6. ^ Sandhya Gokhale (2008). The Chitpavans: social ascendancy of a creative minority in Maharashtra, 1818-1918. Shubhi Publications. p. 28. ISBN 9788182901322.
  7. ^ Enthoven R E (1987). The Tribes And Castes Of Bombay. Cosmo Publications. p. 246.
  8. ^ Borayin Larios (10 April 2017). Embodying the Vedas: Traditional Vedic Schools of Contemporary Maharashtra. De Gruyter. p. 91. ISBN 978-3-11-051732-3.
  9. ^ Sandhya Gokhale (2008). The Chitpavans: social ascendancy of a creative minority in Maharashtra, 1818-1918. Shubhi Publications. p. 28. ISBN 9788182901322.
  10. ^ Sandhya Gokhale (2008). The Chitpavans: social ascendancy of a creative minority in Maharashtra, 1818-1918. Shubhi Publications. p. 29. ISBN 9788182901322.
  11. ^ M. V. Kamath (1989). B.G. Kher, the Gentleman Premier. Bharatiya Vidya Bhavan. p. 7.
  12. ^ Roberts, John (1971). "The Movement of Elites in Western India under Early British Rule". The Historical Journal. 14 (2): 241–262. JSTOR 2637955.
  13. ^ Rodney W. Jones (1974). Urban Politics in India: Area, Power, and Policy in a Penetrated System. University of California Press. p. 53. ISBN 978-0-520-02545-5.
  14. ^ karhade bramhanancha itihas by v.v. athalye (page 37)
  15. ^ India's Communities, Volume 5. Oxford University Press. 1998. p. 1583. ISBN 9780195633542.
  16. ^ Kumar Suresh Singh; T. Madhava Menon; D. Tyagi (2002). Kerala, Volume 1. Affiliated East-West Press,Anthropological Survey of India. p. 576. ISBN 9788185938998.
  17. ^ Subodh Kapoor (2002). The Indian Encyclopaedia: Kamli-Kyouk Phyu. Genesis Publishing. p. 3892. ISBN 9788177552706.
  18. ^ Sheela Mohan Nabar (January 2005). Konkan economy and society in transition, 1818-1920: with special reference to Ratnagiri, Malvan and Vengurla. Serials Publications. p. 293. ISBN 9788186771686. Retrieved 1 January 2005.
  19. ^ India's Communities, Volume 5. Oxford University Press. 1998. p. 1584. ISBN 9780195633542. Though cultivation is the main source of income for the Karhada Brahman, they are also engaged in government and private sectors. They worship Krishna, Rama, Vishnu, Lakshmi, Durga and other deities and celebrate festivals like Diwali, Holi, Ganesh Chaturthi and Nagapanchami.They employ sacred specialists from their own community and also from the Chitpavan Brahman community. Their educational standard is fairly good and many of them are employed in white-collar jobs.
  20. ^ Karnataka State Gazetteer: Belgaum. Director of Print, Stationery and Publications at the Govt. Press. 1987. p. 199. The Karhades are the followers of Rigveda and belong to the Smartha sect
  21. ^ Vithal Raghavendra Mitragotri (1999). A socio-cultural history of Goa from the Bhojas to the Vijayanagara. Institute Menezes Braganza. p. 49. It may be mentioned that the mother tongue of Karhades is not Konkani but Marathi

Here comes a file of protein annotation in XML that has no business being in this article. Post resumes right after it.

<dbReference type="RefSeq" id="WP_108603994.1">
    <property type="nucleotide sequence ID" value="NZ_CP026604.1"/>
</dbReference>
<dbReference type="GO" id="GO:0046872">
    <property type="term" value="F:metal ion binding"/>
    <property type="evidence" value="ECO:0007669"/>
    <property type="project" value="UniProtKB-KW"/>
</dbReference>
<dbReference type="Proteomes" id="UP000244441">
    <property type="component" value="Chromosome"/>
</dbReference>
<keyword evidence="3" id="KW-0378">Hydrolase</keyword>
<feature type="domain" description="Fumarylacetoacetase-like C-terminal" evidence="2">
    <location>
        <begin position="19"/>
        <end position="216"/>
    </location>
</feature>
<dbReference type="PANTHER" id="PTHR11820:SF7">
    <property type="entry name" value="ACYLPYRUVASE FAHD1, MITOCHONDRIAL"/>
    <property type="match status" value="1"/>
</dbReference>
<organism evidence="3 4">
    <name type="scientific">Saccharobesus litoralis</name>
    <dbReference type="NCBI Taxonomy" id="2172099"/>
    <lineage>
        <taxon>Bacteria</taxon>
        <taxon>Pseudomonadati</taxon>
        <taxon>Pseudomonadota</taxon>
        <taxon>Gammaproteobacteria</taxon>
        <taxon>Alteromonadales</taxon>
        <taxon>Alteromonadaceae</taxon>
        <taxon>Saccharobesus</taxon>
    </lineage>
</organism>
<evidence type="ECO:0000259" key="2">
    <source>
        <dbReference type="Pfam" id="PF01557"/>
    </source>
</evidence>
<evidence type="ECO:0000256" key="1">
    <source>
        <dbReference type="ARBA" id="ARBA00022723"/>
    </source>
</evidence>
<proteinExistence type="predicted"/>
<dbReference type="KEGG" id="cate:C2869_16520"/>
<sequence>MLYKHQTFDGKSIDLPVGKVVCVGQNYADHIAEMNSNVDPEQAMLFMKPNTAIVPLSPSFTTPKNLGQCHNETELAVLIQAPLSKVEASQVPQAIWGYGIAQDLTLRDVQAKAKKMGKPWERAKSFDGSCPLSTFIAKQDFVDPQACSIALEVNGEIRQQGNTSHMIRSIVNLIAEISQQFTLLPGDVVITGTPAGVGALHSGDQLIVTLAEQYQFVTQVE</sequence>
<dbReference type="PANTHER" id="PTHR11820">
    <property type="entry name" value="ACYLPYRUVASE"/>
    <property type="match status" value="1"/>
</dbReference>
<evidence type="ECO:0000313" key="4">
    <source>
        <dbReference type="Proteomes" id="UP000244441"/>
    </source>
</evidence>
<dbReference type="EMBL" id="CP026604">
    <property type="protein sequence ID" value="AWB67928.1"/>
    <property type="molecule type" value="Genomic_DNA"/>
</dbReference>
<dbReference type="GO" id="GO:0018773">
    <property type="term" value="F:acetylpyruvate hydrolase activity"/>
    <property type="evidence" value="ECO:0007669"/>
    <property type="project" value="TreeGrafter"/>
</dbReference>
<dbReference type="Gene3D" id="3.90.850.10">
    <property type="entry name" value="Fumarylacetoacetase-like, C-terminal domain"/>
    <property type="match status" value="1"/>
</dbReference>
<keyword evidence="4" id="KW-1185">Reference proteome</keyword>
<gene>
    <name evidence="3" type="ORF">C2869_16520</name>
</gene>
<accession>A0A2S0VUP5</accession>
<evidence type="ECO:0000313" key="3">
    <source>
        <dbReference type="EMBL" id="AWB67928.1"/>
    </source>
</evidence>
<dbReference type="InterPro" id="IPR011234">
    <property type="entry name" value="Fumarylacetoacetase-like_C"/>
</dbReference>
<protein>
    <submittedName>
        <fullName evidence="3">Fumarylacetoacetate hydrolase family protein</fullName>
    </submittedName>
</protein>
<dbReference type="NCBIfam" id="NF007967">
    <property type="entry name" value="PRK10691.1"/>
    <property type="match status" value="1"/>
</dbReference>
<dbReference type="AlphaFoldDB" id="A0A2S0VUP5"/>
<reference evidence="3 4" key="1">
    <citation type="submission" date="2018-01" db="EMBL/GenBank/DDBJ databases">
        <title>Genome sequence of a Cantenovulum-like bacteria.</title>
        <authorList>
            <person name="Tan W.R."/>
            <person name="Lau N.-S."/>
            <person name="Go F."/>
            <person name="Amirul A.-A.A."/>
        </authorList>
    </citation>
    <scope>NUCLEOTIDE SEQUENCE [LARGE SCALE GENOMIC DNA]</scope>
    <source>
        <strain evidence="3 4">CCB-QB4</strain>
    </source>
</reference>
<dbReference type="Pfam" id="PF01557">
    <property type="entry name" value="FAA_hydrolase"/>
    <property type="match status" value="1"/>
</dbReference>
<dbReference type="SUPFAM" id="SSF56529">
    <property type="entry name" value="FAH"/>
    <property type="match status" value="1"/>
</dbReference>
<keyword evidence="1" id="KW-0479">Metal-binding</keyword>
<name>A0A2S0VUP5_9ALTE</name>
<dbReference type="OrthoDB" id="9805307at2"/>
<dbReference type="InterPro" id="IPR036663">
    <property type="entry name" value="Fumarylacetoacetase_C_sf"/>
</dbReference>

22. ^ William Frawley (2003). International Encyclopedia of Linguistics: 4-Volume Set. Oxford University Press, USA. p. 134. ISBN 9780195139778.
  23. ^ India's Communities, Volume 5. Oxford University Press. 1998. p. 1804,2079. ISBN 9780195633542. (quote on page 2079): Among them the Chitpavan, Desastha, Karhade and Devdny Brahman are pure vegetarian though nowadays, they occasionally take non-vegetarian food.
  24. ^ Tucker, R., 1976. Hindu Traditionalism and Nationalist Ideologies in Nineteenth-Century Maharashtra. Modern Asian Studies, 10(3), pp.321-348.
  25. ^ Joyce Lebra (2008). Women Against the Raj: The Rani of Jhansi Regiment. p. 2. ISBN 9789812308092. Myth and history intertwine closely in the life if the Rani of Jhansi, known in childhood as Manu...She was born in the holy city of Varanasi to a Karhada brahmin , Moropant Tambe
  26. ^ Chapman 1986, p. 13.
  27. ^ Karve, D.D. (1963). The New Brahmans: Five Maharashtrian Families. Berkeley and Los Angeles: Univ of California Press. p. 5.
  28. ^ Natarajan, ed. by Nalini (1996). Handbook of twentieth century literatures of India (1. publ. ed.). Westport, Conn. [u.a.]: Greenwood Press. pp. 219, 221, 227. ISBN 9780313287787.CS1 maint: Extra text: authors list (link)
  29. ^ M. V. Kamath (1989). B.G. Kher, the Gentleman Premier. Bharatiya Vidya Bhavan. p. 5. Pandit Govind Ballabh Pant was a Karhade Brahmin whose ancestors went north from Karhatak.
  30. ^ Patterson, Maureen L. P. (1968). "Chitpavan Brahmin Family Histories: Sources for a Study of Social Structure and Social Change in Maharashtra". In Singer, Milton; Cohn, Bernard S. (eds.). Structure and Change in Indian society. Transaction Publishers. p. 533.
  31. ^ Sharma, Jyotirmaya (2007). Terrifying vision : M.S. Golwalkar, the RSS, and India. New Delhi: Penguin, Viking. p. x. ISBN 978-0670999507.

BibliographyEdit